Off the Blimp and into the Dog House
My name is Oscar. I am a self-appointed spokesperson for dogs and animals of all kinds. This is an open letter to MetLife who may retire my pal Snoopy to his dog house. I asked myself why, when my beagle friend has been a part of the insurer’s brand since 1985 and may now be forced to retire. The injustice of being asked to remove your dog collar and spend the rest of your days swatting flies dreaming about Charlie Brown, Lucy and all the Peanuts friends. It makes me howl at the thought of no more Snoopy on MetLife’s advertising.
I asked my Humom to be my guest researcher for this blog post. I had to bribe her with a treat and new purse to understand why advertisers use animals in advertising campaigns. She explained that the bond with animals and icons like Snoopy and me is an enduring, rewarding relationship. We give our owners unconditional love. In turn, they consider us family.
I was told a man named Leo Burnett was at the forefront of using animals in advertising. He developed cartoon characters like Tony the Tiger, Charlie the Tuna, and Morris the Cat in the 1950’s. The use of animals in advertising create positive emotions with humans. We can be comical and have a major cuteness factor. Okay, I may be a bit biased.
Mom found dogs she called Icons in advertising. I never gave any of them a sniff in person, but they must be great:
- Spuds Mackenzie – Anheuser Busch
- Bulls Eye – Target
- Nipper – RCA
- Gidget- Taco Bell
Animals are used frequently in the automotive and insurance industries. Travelers Insurance didn’t hire me for their DRTV spot, where a dog guards his bone. That commercial appealed to me as bones are my most valuable assets, too. (Mom’s insurance term she made me use.)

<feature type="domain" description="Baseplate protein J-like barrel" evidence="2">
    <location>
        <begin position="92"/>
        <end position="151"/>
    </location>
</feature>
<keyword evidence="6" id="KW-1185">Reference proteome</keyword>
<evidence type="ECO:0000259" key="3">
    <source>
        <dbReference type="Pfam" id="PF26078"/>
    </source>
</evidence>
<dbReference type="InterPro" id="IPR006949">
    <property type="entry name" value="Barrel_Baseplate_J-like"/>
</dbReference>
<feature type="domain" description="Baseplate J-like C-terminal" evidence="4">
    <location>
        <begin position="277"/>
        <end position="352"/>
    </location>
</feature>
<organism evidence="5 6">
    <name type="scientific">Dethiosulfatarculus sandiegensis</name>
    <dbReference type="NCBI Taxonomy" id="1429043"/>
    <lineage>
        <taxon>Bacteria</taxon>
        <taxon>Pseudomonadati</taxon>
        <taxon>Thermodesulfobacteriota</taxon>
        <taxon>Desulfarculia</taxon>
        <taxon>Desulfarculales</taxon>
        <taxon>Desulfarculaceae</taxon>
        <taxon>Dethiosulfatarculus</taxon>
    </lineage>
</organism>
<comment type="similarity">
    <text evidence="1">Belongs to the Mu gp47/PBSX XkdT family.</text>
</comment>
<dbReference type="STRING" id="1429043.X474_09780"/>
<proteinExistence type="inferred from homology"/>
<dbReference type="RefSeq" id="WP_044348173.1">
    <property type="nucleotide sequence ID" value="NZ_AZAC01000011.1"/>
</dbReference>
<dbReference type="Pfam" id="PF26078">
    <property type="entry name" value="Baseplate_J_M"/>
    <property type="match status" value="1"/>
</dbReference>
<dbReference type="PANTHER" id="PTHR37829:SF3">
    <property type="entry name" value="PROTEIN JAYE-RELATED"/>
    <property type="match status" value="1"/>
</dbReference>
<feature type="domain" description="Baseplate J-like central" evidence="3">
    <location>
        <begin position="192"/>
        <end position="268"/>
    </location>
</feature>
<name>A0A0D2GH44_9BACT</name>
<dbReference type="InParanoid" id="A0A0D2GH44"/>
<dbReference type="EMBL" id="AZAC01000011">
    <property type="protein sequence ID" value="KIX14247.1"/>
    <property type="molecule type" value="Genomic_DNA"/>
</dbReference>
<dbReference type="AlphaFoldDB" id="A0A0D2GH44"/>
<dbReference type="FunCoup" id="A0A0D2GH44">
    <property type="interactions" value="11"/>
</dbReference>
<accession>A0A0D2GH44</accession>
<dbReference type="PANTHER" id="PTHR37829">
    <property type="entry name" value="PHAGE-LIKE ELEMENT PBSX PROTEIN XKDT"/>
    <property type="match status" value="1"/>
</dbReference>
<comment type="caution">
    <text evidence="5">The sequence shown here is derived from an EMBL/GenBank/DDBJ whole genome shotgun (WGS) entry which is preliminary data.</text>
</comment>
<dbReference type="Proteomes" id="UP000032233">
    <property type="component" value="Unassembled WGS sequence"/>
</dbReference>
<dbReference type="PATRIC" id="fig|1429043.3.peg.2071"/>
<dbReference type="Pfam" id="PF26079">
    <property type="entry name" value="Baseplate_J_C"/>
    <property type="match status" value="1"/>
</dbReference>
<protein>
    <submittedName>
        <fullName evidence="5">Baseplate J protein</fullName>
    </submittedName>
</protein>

Subaru had a marketing campaign and website stating their cars are “Dog tested”. I begged my mom to buy one since her driving is terrible. No seat belt could protect me when she’s at the wheel. She just stared me down.
Pets should be the heroes of your marketing stories. Humans have positive emotional connections when seeing and receiving advertising utilizing Animals. The visual of seeing Snoopy on MetLife’s advertising contributed to the $5.3 billion the company earned in 2015.
The insurance industry uses real and cartoon animals more than any other industry. Dogs are the most commonly used followed by duck, cat , horse, bear, and a gecko. Animal spokespersons with high brand visibility include:
Mom told me it costs MetLife around $12 million annually to license the rights to use the Peanuts characters. If Snoopy goes up, up, and away and is no longer the face of the MetLife brand, all animals will be sad. Will they create a new brand icon or send Snoopy back to an empty dog house? The future remains to be seen.
I packed my bags last night and am ready for stardom. MetLife I will meet you at any of your offices for an audition. I am ready for my closeup.
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